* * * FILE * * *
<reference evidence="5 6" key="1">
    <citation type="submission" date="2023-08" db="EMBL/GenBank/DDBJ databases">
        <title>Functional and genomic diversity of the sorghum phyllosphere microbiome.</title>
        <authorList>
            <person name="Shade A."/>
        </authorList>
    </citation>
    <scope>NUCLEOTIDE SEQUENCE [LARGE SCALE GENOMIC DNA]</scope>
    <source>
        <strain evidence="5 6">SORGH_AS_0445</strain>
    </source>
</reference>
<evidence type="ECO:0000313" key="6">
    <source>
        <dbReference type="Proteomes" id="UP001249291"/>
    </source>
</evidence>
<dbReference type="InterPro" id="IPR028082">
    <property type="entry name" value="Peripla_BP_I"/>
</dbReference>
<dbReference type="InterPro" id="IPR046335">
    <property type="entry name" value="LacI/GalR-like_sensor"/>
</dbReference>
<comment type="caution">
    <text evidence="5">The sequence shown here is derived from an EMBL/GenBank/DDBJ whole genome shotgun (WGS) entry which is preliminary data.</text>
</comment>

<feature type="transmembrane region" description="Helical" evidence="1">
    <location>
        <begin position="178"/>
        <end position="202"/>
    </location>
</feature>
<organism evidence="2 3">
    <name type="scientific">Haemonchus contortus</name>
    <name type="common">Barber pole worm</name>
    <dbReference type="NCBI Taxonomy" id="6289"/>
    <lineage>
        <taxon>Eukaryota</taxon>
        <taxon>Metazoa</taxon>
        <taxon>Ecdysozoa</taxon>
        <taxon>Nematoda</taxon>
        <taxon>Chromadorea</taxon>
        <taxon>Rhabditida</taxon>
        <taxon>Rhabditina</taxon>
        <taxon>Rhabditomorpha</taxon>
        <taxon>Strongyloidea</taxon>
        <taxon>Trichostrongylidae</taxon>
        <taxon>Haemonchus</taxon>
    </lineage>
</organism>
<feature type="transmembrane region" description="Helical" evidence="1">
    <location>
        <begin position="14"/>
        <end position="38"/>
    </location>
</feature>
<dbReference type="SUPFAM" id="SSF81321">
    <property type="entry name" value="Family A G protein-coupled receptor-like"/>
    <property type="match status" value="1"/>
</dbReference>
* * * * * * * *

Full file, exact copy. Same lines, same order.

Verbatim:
<reference evidence="5 6" key="1">
    <citation type="submission" date="2023-08" db="EMBL/GenBank/DDBJ databases">
        <title>Functional and genomic diversity of the sorghum phyllosphere microbiome.</title>
        <authorList>
            <person name="Shade A."/>
        </authorList>
    </citation>
    <scope>NUCLEOTIDE SEQUENCE [LARGE SCALE GENOMIC DNA]</scope>
    <source>
        <strain evidence="5 6">SORGH_AS_0445</strain>
    </source>
</reference>
<evidence type="ECO:0000313" key="6">
    <source>
        <dbReference type="Proteomes" id="UP001249291"/>
    </source>
</evidence>
<dbReference type="InterPro" id="IPR028082">
    <property type="entry name" value="Peripla_BP_I"/>
</dbReference>
<dbReference type="InterPro" id="IPR046335">
    <property type="entry name" value="LacI/GalR-like_sensor"/>
</dbReference>
<comment type="caution">
    <text evidence="5">The sequence shown here is derived from an EMBL/GenBank/DDBJ whole genome shotgun (WGS) entry which is preliminary data.</text>
</comment>

<feature type="transmembrane region" description="Helical" evidence="1">
    <location>
        <begin position="178"/>
        <end position="202"/>
    </location>
</feature>
<organism evidence="2 3">
    <name type="scientific">Haemonchus contortus</name>
    <name type="common">Barber pole worm</name>
    <dbReference type="NCBI Taxonomy" id="6289"/>
    <lineage>
        <taxon>Eukaryota</taxon>
        <taxon>Metazoa</taxon>
        <taxon>Ecdysozoa</taxon>
        <taxon>Nematoda</taxon>
        <taxon>Chromadorea</taxon>
        <taxon>Rhabditida</taxon>
        <taxon>Rhabditina</taxon>
        <taxon>Rhabditomorpha</taxon>
        <taxon>Strongyloidea</taxon>
        <taxon>Trichostrongylidae</taxon>
        <taxon>Haemonchus</taxon>
    </lineage>
</organism>
<feature type="transmembrane region" description="Helical" evidence="1">
    <location>
        <begin position="14"/>
        <end position="38"/>
    </location>
</feature>
<dbReference type="SUPFAM" id="SSF81321">
    <property type="entry name" value="Family A G protein-coupled receptor-like"/>
    <property type="match status" value="1"/>
</dbReference>